Brain microenvironment plays an important role in neurodevelopment and pathology, where the extracellular matrix (ECM) and soluble factors modulate multiple cellular processes. Neural cell culture typically relies on heterologous matrices poorly resembling brain ECM. Here, we employed neurospheroids to address microenvironment remodeling during neural differentiation of human stem cells, without the confounding effects of exogenous matrices. Proteome and transcriptome dynamics revealed significant changes at cell membrane and ECM during 3D differentiation, diverging significantly from the 2D differentiation. Structural proteoglycans typical of brain ECM were enriched during 3D differentiation, in contrast to basement membrane constituents in 2D. Moreover, higher expression of synaptic and ion transport machinery was observed in 3D cultures, suggesting higher neuronal maturation in neurospheroids. This work demonstrates that 3D neural differentiation as neurospheroids promotes the expression of cellular and extracellular features found in neural tissue, highlighting its value to address molecular defects in cell-ECM interactions associated with neurological disorders. In this article, Brito and colleagues show that differentiation of human neural stem cells as three-dimensional neurospheroids induces significant changes at cell membrane and ECM composition, relative to monolayer cultures, mimicking a neural-like microenvironment. These findings support the potential of neurospheroids to address ECM-affecting neurological disorders.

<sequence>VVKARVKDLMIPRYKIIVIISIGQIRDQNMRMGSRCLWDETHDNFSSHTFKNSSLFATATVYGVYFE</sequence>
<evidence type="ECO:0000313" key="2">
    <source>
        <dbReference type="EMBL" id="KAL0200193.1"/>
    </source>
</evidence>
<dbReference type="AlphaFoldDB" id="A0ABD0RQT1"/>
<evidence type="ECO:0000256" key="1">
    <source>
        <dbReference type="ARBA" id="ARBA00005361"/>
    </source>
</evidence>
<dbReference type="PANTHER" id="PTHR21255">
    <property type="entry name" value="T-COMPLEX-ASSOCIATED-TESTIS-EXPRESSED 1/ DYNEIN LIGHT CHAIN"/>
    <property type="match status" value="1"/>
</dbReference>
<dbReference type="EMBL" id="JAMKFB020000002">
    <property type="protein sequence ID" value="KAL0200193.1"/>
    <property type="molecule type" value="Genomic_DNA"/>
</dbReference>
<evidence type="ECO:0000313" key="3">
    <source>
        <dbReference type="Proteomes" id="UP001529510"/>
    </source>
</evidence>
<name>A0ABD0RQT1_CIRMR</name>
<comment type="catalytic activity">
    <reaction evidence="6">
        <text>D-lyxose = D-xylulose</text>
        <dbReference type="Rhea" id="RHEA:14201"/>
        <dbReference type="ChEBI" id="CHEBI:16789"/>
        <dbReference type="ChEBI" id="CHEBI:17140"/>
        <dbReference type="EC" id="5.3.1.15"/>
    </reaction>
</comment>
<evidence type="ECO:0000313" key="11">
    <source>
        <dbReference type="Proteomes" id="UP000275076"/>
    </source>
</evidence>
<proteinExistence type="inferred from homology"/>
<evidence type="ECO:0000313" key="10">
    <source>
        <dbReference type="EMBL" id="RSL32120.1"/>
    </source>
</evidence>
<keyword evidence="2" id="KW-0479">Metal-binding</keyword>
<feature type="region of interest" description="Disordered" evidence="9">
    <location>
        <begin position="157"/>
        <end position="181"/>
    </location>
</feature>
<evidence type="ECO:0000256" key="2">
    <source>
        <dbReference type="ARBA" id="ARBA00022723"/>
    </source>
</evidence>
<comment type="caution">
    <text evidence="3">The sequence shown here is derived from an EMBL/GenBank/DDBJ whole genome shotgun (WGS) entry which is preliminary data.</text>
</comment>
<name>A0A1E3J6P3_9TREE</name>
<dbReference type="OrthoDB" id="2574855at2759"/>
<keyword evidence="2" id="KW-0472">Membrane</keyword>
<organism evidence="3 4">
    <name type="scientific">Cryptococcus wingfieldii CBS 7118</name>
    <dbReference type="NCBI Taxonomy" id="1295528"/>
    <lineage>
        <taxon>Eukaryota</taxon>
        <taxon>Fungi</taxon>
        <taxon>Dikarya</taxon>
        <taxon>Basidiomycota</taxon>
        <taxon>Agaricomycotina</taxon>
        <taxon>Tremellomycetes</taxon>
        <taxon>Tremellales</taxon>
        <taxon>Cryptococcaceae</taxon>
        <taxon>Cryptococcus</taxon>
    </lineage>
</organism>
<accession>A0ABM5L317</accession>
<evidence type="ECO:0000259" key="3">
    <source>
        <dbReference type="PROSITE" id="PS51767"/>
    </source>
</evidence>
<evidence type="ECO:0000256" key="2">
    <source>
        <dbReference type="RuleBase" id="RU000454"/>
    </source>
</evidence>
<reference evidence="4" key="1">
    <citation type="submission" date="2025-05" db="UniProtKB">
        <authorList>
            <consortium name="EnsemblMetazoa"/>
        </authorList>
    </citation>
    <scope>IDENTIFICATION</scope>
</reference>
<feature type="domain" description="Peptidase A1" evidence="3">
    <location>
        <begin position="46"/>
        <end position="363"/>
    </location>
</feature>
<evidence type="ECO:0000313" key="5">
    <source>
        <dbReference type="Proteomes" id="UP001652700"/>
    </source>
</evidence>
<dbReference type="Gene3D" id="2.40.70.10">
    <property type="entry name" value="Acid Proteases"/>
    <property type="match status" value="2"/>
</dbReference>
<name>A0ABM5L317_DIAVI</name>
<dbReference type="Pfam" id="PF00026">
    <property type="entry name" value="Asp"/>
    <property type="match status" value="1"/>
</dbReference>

All Science Journal Classification (ASJC) codes
- Developmental Biology
- Cell Biology